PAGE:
Allowing shoppers to choose their delivery cadence helps ensure customer satisfaction; they can easily decide what is too often or not often enough.
The incentive of getting 20% off is also an excellent tactic for subscriptions. With a small discount, you can:
Another way to upsell a customer is by convincing them to upgrade their experience.
This might mean getting the latest laptop or phone model or purchasing a premium version of a product they’re considering.
Dollar Shave Club gives a choice of two razors when you navigate to their razor page, with the more expensive showing first—a valuable pricing strategy.
This helps with price anchoring—those who find $10 too expensive can scroll down and feel like they’ve found a discount. Meanwhile, shoppers comfortable with the $10 price tag will see that first and click through.
The setup of this page earns Dollar Shave Club $2 more for shoppers who are happy to go with the first option they see.
It also helps the brand save a sale for shoppers who find their premium prices too steep.
To give you an idea of what cross-selling looks like, let’s take a peek at some brands that cross-sell by featuring complementary products, related items, and accessories.
To cross-sell products, you can showcase other catalog items that would go well with the base product to cross-sell products.
This is often popular with clothing brands that sell accessories, footwear, handbags, and other products to “complete the look.”
Rachel Comey employs a “Buy it With” section at the bottom of their sidebar, which stays static as shoppers scroll through the photos of the base product.
That gives shoppers more time to view the suggested items while browsing the main product.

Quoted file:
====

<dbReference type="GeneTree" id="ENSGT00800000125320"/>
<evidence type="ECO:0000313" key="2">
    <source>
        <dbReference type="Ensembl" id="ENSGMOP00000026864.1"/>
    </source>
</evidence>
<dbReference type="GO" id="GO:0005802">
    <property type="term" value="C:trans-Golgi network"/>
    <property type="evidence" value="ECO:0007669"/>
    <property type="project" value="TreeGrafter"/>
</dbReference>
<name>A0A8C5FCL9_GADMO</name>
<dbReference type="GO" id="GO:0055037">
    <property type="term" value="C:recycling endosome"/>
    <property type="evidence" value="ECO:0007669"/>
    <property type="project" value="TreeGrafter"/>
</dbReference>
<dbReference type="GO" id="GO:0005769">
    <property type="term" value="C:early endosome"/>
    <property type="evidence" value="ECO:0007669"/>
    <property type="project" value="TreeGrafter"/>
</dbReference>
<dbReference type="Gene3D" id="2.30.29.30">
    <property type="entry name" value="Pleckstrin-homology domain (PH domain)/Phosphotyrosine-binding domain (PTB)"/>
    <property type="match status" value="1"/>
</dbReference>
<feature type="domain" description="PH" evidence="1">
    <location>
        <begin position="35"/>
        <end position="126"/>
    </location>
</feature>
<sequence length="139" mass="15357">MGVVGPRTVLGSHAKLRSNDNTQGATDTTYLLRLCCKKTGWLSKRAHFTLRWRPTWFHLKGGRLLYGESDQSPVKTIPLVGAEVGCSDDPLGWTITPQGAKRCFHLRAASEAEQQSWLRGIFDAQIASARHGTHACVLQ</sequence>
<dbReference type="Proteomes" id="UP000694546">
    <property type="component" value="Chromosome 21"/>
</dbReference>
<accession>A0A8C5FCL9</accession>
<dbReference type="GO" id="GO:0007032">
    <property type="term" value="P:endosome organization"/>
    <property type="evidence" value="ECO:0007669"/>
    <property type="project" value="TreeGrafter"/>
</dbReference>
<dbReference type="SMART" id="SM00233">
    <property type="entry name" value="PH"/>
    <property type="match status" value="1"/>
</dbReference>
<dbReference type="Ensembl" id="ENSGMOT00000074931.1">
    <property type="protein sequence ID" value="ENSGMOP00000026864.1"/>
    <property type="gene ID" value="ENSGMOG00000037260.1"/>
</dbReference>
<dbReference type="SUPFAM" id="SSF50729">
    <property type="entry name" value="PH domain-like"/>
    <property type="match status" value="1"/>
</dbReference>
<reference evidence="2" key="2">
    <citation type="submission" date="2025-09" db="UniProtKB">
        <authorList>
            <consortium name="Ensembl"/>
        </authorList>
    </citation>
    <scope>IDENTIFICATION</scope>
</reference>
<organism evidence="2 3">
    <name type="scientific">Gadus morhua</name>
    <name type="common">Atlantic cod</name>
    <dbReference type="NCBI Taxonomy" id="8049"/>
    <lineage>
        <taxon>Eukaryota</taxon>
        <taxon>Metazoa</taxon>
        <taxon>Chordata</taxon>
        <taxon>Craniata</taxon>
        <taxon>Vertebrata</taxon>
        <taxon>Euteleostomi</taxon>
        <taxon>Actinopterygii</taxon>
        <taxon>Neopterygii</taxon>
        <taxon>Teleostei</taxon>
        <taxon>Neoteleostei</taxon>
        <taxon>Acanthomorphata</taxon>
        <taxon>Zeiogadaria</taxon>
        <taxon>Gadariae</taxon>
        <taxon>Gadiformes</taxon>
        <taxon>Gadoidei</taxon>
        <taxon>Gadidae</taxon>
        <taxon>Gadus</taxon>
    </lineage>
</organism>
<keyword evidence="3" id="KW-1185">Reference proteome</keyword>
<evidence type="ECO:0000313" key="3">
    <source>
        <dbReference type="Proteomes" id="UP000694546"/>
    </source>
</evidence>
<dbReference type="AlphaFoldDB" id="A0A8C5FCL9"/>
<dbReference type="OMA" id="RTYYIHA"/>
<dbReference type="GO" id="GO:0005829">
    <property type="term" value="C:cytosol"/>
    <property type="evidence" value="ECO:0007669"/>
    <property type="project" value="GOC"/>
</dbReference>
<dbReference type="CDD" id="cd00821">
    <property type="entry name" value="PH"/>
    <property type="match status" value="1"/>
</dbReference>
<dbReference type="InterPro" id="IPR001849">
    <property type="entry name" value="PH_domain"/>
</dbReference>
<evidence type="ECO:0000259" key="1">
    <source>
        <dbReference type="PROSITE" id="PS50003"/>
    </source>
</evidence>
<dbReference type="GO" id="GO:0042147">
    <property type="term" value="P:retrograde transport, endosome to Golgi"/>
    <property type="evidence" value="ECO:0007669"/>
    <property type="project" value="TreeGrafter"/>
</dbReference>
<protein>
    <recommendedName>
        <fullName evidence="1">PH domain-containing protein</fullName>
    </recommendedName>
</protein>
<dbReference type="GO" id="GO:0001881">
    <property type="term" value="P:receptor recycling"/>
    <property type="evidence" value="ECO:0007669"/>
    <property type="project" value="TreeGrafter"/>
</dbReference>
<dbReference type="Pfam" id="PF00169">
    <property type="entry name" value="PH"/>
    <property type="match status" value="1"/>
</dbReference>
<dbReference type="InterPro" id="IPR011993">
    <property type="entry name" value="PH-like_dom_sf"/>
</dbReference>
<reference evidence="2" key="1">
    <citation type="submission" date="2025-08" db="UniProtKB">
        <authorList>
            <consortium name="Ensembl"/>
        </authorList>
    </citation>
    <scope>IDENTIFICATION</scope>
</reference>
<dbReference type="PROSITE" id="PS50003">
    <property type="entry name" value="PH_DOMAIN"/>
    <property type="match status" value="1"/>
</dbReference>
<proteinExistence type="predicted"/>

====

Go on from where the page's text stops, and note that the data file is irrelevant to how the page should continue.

Cross-selling related products—even if they aren’t always meant to be used directly alongside the main product—can provide a good customer experience.
Spikeball shares related items underneath their main product.
In the example above, we were looking at a set. In the related items section, the Spikebuoy isn’t completely necessary for the main product, but it’s still a relevant add-on.
For example, if a buyer decides to play Spikeball in the water, they could add the Spikebuoy to turn it into a water sport.
Showcase accessories and other items that will enrich the customer experience somewhere on the product page.
This reveals possible item combinations with the product and stimulates customers’ imaginations for how else they could use it.
The Active Doodie backpack comes with tons of features for dads on the go. However, there’s so much more the bag can do—with the right accessories.
Their website showcases the main product, lifestyle content to help shoppers imagine themselves using the item, and then accessories to say, “Here’s everything else you might want.”
Before you start making changes to your website, it’s vital to lay the right foundation and employ your strategy with intention.
Here are a few best practices to keep in mind.
Choice is a good thing, but too much can overwhelm your shoppers.
Instead of drowning them in related products and upgrade options, aim for two to three choices that best complement the main product.
To determine what options are most likely to convert to an upsell or cross-sell, start A/B testing different choices and track what does well with what products.